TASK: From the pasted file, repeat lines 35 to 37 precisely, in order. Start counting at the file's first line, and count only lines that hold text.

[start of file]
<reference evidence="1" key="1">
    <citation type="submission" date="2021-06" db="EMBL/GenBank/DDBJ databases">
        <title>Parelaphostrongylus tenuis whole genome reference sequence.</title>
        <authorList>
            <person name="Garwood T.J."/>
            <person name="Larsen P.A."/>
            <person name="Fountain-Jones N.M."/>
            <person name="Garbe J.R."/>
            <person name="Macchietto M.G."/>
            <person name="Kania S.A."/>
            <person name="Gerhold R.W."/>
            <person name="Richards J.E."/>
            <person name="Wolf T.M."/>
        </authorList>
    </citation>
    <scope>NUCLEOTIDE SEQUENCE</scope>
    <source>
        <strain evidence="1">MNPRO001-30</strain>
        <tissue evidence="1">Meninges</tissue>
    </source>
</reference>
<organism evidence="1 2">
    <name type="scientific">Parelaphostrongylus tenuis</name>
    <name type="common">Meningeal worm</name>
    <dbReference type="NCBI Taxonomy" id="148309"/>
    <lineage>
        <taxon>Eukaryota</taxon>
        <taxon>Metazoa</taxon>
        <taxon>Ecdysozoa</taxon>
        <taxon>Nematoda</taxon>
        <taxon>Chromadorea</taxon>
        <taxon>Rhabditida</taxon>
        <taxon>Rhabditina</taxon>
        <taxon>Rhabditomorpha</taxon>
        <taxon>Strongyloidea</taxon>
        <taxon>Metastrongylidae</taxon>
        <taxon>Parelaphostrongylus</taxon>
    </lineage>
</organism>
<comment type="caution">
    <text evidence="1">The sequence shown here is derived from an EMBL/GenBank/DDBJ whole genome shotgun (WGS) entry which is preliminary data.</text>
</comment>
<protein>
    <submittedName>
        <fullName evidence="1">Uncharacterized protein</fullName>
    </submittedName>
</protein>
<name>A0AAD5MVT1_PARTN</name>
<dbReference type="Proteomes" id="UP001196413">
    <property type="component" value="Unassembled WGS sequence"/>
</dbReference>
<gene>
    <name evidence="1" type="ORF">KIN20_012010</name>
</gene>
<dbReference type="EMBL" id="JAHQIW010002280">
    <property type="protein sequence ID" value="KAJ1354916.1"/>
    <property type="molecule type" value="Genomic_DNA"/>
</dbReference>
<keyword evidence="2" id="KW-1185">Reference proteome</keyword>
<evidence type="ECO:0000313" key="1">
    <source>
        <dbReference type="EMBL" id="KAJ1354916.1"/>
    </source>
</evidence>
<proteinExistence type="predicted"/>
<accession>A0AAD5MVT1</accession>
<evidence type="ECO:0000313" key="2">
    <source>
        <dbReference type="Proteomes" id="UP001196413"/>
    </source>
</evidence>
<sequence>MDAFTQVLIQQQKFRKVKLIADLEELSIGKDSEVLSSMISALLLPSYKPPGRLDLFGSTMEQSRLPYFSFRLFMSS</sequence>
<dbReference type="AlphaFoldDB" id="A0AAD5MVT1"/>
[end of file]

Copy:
        <taxon>Strongyloidea</taxon>
        <taxon>Metastrongylidae</taxon>
        <taxon>Parelaphostrongylus</taxon>